"What happened to you?" he asked me. "Where'd you go?"
I shrugged my shoulders.
"I gave up," I said. "I got tired."
Immediately after admitting this, my mood changed again, as though hearing the words spoken aloud had reminded me how hard I had worked for this moment, how much it meant to me.
"Just kidding," I said. I grabbed hold of Adam's arm; smiled. He didn't ask me to remove it. We walked the rest of the way like that. I kept looking for someone I recognized but I only knew a handful of people in town and I didn't see any of them.
The next bar was small: a counter, a couple tables, and a jukebox. It reminded me of the bars back home, the ones in which my mother worked, the ones I'd grown up in. We sat at the bar. I rested my hand on Adam's leg. He didn't move it away like he had in the movie on Thanksgiving. We didn't stay too long, long enough for one drink. Jean-Luc's head was on the bar. He'd barely said a word all night.
It was beginning to rain as we left the bar. Joan and Jean-Luc and I still didn't know where we were going to stay. Our backup plan was sleeping in the car or trying to find a cheap motel at one in the morning.
We were halfway back to his house when Adam asked where we were staying. Joan laughed. "Our car?"
"You can stay with me," Adam said, and his words sort of slurred together. I hadn't noticed how drunk he was at the bar. "My place is pretty messy but I've got an air mattress I can blow up for you."
He always seemed to drink a lot whenever I was around now that we were broken up, and I didn't know if this was because of me—some sort of excuse for his actions, for allowing me into his house, for fucking me—or if this was normal for him now. Probably it was both.
We got our bags out of the trunk and followed Adam upstairs. He lived in the upstairs section of an old house. Joan and Jean-Luc and Adam were all in Adam's office, setting up their bed. I walked across the hall to Adam's room to change into my pajamas. I was worried about what I might find, evidence of the other woman: a toothbrush, pictures of the two of them, a handwritten note. I had seen a photo of her hanging in the office over Adam's desk when I'd stayed on Valentine's Day weekend, and had avoided going in that room because of it.
I had been facing the bed and the wall behind it. I turned now to face the opposite wall, to kneel on the floor and open my bag. Instead I stood perfectly still, hands clenched behind my back, feet shoulder width apart, as one does at a museum or art gallery. Scotch-taped to the wall were thirty-five or forty pieces of paper, each one containing a poem written by Adam. He was in the midst of assembling a collection. A few were familiar to me. I had read them years before when they were originally published in journals and magazines. The rest were new and I slowly walked up and down the length of the wall, trying to skim as many as possible before Adam returned to his room. Each one of them, the old and the new, was in some way about he and I, our relationship, me. They were little snippets of our relationship—drinking in parking lots, smoking on the balcony in the silence that follows broken-up sex, my leaving—each one marked with an under layer of sadness and foreboding. They were dark and beautiful and surreal and I felt for a moment as though I were a character in a Charlie Kaufman movie, watching myself on screen. And then, immediately after that, I began to feel ugly and regretful and ashamed, because, more often than not, when Adam wrote a poem it was about me and when I wrote poems, more often than not, they were about someone else.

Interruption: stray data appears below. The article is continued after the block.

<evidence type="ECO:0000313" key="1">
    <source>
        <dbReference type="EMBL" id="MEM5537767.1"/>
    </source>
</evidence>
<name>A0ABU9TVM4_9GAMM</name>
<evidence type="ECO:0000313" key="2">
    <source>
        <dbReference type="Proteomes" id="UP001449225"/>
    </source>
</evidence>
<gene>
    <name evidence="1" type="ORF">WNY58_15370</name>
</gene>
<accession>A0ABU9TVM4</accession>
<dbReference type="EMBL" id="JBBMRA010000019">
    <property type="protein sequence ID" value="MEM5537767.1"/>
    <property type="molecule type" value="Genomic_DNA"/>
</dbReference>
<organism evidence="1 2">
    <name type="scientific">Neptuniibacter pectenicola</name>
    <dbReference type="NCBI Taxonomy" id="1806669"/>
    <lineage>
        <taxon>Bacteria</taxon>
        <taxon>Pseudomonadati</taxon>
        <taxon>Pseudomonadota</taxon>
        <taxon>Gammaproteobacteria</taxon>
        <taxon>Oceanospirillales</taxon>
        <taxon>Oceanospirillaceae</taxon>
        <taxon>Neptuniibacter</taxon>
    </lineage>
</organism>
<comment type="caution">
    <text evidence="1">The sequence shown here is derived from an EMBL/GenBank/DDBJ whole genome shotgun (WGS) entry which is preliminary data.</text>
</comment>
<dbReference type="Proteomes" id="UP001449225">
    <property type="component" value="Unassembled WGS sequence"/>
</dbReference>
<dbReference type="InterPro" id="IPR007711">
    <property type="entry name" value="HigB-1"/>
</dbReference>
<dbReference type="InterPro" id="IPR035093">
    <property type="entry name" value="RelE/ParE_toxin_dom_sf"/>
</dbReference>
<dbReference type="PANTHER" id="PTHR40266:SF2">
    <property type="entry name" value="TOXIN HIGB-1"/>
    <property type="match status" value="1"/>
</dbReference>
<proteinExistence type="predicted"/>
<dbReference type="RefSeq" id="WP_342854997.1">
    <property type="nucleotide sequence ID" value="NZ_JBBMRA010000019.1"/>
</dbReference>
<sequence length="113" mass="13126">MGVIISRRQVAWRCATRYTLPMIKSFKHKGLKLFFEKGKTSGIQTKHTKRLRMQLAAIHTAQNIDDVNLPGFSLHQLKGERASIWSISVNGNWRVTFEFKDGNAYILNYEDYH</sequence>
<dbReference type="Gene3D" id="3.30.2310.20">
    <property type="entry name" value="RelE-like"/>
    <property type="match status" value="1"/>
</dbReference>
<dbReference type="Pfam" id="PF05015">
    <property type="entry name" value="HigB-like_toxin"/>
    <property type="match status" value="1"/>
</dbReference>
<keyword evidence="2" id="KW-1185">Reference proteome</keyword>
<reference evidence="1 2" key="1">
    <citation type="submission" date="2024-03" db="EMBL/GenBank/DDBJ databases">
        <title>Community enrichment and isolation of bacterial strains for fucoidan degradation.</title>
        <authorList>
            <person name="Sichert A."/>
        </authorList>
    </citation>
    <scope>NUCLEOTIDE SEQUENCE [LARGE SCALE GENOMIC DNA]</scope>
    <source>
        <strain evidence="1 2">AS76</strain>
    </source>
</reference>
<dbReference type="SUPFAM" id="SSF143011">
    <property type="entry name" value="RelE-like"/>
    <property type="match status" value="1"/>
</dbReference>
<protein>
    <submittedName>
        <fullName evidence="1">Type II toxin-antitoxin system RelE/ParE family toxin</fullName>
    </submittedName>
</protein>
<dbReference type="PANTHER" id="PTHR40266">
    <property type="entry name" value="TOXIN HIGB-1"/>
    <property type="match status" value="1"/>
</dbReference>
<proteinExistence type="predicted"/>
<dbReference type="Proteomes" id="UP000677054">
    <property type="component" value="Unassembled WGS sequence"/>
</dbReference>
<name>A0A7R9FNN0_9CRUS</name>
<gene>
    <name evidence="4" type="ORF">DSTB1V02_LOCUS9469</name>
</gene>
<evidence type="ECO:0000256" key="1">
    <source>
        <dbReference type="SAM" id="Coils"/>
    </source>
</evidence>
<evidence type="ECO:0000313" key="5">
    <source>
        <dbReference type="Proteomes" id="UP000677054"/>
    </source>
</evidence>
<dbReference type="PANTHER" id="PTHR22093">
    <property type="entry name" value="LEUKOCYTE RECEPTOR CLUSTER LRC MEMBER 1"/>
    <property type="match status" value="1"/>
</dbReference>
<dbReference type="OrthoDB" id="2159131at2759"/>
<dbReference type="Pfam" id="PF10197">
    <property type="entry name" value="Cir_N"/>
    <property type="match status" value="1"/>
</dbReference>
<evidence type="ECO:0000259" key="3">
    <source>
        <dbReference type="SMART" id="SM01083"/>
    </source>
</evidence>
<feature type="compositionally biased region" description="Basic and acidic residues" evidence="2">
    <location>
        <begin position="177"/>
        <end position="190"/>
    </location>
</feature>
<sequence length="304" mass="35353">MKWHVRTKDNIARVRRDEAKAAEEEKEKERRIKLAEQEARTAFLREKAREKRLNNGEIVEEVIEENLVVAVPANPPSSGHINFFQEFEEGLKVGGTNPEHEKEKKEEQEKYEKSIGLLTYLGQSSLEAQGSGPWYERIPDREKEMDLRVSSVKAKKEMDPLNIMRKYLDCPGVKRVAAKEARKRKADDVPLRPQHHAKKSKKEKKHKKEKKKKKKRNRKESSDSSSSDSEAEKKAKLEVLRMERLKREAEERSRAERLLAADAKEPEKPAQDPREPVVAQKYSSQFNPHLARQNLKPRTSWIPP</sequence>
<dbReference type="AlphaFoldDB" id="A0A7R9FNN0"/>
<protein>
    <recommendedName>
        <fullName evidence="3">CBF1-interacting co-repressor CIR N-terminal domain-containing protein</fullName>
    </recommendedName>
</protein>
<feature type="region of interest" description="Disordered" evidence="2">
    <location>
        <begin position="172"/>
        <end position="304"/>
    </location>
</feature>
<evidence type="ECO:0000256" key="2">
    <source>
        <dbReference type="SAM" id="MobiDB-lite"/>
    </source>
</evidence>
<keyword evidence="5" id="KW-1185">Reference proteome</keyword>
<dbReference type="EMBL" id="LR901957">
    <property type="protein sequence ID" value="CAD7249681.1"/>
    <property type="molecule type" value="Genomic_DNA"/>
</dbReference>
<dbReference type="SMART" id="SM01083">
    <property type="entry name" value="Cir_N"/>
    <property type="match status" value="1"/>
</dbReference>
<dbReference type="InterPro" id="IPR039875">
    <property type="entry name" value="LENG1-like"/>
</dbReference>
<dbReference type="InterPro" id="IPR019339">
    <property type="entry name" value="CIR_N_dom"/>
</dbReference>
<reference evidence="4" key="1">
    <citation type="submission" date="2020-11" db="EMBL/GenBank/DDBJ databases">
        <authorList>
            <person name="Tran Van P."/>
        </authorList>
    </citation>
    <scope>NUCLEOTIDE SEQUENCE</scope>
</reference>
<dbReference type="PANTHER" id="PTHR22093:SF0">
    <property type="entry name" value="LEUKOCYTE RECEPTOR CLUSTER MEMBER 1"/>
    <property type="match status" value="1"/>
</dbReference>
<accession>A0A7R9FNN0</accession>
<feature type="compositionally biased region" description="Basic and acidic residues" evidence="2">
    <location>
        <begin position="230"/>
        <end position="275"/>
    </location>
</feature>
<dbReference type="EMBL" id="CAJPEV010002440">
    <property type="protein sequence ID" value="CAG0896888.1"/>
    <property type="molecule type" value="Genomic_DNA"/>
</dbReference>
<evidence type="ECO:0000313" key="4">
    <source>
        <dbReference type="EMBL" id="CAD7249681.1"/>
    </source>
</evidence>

I was still standing there when Adam came in the room.
"I didn't know you were coming," he said.
"I know," I said, and moved to my knees, opened my bag, started to undress. I was uncertain what to do next. Every time we'd been together since the breakup there'd been a long period of drinking, intermixed with and followed by a longer period of pleading and begging, before we ended up in bed together. We sat at his kitchen table and drank and played cards and listened to music and very slowly, over the course of an evening, he would allow me into his lap. But now Joan and Jean-Luc were here. I didn't know how this would affect Adam's behavior. I worried it would inhibit him. I didn't think he'd want them to know he was giving into me. I was under the impression he wanted the world to know he was punishing me for how I'd treated him.
I took off my jeans and shirt and stood to close the door.
"Leave it open," he said. He pulled me onto the bed with him. "I want them to hear."
He began to kiss me. I was thrown off by the immediacy of the act. I was so accustomed at this point to being required to grovel. I was surprised also by his exhibitionism. The door to Joan and Jean-Luc's room did not shut. There was only a thin hallway separating us.
I was on top of him and he was talking to me as we used to when we were home alone in bed. He began to smack me also. I tried to relax but I was too aware of the noises we were making to concentrate on anything else.
"Shhhh," I said. I was more inhibited than he was. I kept thinking of Joan and Jean-Luc listening.
"No," he said. "I told you, I want them to hear."
He smacked me harder, a second and third time, and I forgot then finally about Joan and Jean-Luc. I forgot where I was, who might be listening. I slipped off him, curled sideways on top of him. I wanted to please him every way possible. I took him in my hand first and then my mouth. There was an unexpected taste. It took me a second to determine its origin. I can't remember if I looked at my hand first or if the taste was suddenly recognizable. I had started my period. My hand and Adam were covered in my blood, my mouth also, if I had been able to look in a mirror. There was an instinct to stop and an instinct to continue, a pause indeterminable to Adam.